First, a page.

5 Social Lessons From Super Bowl XLVII

From the blackout to Beyonce to the actual game, this year's Super Bowl had much to teach about social business.

Debra Donston-Miller

February 4, 2013

5 Min Read
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10 Social Networks For Special Interests
10 Social Networks For Special Interests (click image for larger view and for slideshow)

Super Bowl XLVII is but a memory, but the big game -- and all the hoopla that surrounds it -- provided some important social business lessons.

1. Social is important. If your response to that was, "No kidding!" read no further. (Well, actually, please read further.) If you said, "I still have my doubts," consider this: According to Twitter, there were 24.1 million tweets about the game and the halftime show alone. By the beginning of the second half, the volume of tweets about this year's game had already surpassed last year's tweet total.

On the Facebook side, last year's Super Bowl was the second most-mentioned event on Facebook, second only to the presidential election.

We all know commercials are the big story of the night, and social played a huge factor there as well: Social media networks were mentioned in more than half of all of the commercials that ran during the game, with Twitter getting the most shout-outs in ads.

The upshot for business: If nothing has convinced you yet that social networking is officially part of -- if not driving -- public discourse and opinion, Super Bowl XLVII should.

[ How should businesses measure audience interaction in social media? Read Are Universal Social Engagement Standards Possible? ]

2. You can't let grass grow under you.Within minutes after the lights went out in the Superdome, just after the start of the second half, Oreo issued a Twitter ad reading, "You can still dunk in the dark." Tide detergent was also on the ball, tweeting its own turn of phrase (and leveraging a then-newly-trending hashtag): "We can't get your #blackout, but we can get your stains out." The ads were clever, timely and very widely shared.

The upshot for business: Take advantage of opportunities in the moment. This requires dedicating staff to events that you know will be big in your industry -- or in general -- and training them on what to say and how to say it. That goes for ad hoc comments as well as for highly staged campaigns, which brings us to our next lesson.

3. Any publicity is not necessarily good publicity. There were loads of examples around this year's Super Bowl that disproved the old adage "any publicity is good publicity" -- or, in the case of social, any discussion is good discussion. (We're talking to you, Ray Lewis.) But one example hit home particularly hard: GoDaddy, never known for its advertising decorum, featured an ad showing model Bar Refaeli and "Walter" making out. In close up. With sound. Comments on my own feeds included, "Ew," Blech," "Gross," "Did not need to see that." Sure, people were talking, but does anyone watching these ads even know what GoDaddy does anymore?

The upshot for business: Yes, provocative plays well on social. But you need to strike a balance between being sassy and being taken seriously.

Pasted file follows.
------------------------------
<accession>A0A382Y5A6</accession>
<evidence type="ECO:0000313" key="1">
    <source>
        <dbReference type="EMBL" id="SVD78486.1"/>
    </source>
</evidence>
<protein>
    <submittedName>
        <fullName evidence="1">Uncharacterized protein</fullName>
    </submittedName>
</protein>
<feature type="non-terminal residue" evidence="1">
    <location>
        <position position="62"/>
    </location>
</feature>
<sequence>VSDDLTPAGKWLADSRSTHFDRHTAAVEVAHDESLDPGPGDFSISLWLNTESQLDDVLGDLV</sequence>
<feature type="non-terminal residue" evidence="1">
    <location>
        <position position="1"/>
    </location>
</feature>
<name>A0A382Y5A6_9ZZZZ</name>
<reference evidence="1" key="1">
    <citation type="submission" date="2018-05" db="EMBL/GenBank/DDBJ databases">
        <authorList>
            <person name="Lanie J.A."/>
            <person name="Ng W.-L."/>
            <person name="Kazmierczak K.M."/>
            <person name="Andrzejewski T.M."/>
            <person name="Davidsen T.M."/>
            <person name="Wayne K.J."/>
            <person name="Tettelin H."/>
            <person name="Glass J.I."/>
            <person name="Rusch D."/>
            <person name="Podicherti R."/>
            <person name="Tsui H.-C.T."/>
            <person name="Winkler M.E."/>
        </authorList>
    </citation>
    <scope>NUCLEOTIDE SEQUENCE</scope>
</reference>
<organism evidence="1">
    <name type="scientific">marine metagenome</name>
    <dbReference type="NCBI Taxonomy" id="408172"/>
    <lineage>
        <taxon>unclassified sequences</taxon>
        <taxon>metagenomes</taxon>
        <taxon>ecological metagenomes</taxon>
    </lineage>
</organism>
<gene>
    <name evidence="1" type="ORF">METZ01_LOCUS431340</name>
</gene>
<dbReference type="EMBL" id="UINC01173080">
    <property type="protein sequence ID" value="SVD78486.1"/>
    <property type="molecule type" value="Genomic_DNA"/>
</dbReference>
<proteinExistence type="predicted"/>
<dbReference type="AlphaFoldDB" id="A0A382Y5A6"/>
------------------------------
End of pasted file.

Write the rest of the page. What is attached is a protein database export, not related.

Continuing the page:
4. Take advantage of the second screen. Many people who watched the Super Bowl did so with one eye on their giant HD television and the other on a smartphone or tablet -- the second screen. CBS, which broadcast the game, knew this and took advantage by not only streaming the entire game but also providing special features that optimized the experience on mobile platforms.

The upshot for business: People clearly aren't using their mobile devices just to watch big games. People of pretty much all ages are glued to them night and day. If you aren't optimizing your customers' mobile experiences with your company -- or aren't providing mobile opportunities at all -- you are leaving business on the table (or basically gifting your competitors with it).

5. Data counts.There was no shortage of big data resulting from social campaigns around the game. They will be parsed and analyzed and dissected to determine what worked and what didn't, and how to most effectively move forward.

For example, according to Twitter, the moments generating the biggest peaks of Twitter conversation (measured in tweets per minute, or TPM) during the game were the following:

-- Power outage: 231,500 TPM

-- 108-yard kickoff return for Ravens TD by Jones: 185,000 TPM

-- Clock expires; Ravens win: 183,000 TPM

-- Jones catches 56-yard pass for Ravens TD (end of 2nd quarter): 168,000 TPM

-- Gore TD for 49ers: 131,000 TPM

According to Facebook, the most-mentioned moments of Super Bowl XLVII were:

-- Ravens win the Super Bowl

-- Beyonce's halftime performance

-- Blackout in the Superdome

-- Jacoby Jones' 108-yard kickoff return for a Ravens touchdown

-- Joe Flacco's 56-yard pass to Jacoby Jones for a Ravens touchdown

-- Joe Flacco's 13-yard pass to Anquan Boldin for a Ravens touchdown

-- Frank Gore's six-yard run for a 49ers touchdown

-- Destiny's Child surprise appearance

-- Ray Lewis retirement

-- David Akers' field goal from 27-yard line

Facebook further released stats on gender, age, location and more.

The upshot for business: There is a ton of data generated from social media activities, both internal and external. It's not easy to make sense of this unstructured data, but the key to your company's next social move is likely buried within it.

What social lessons did you learn from Super Bowl XLVII? Please let us know in the comments section below.

Follow Deb Donston-Miller on Twitter at @debdonston.

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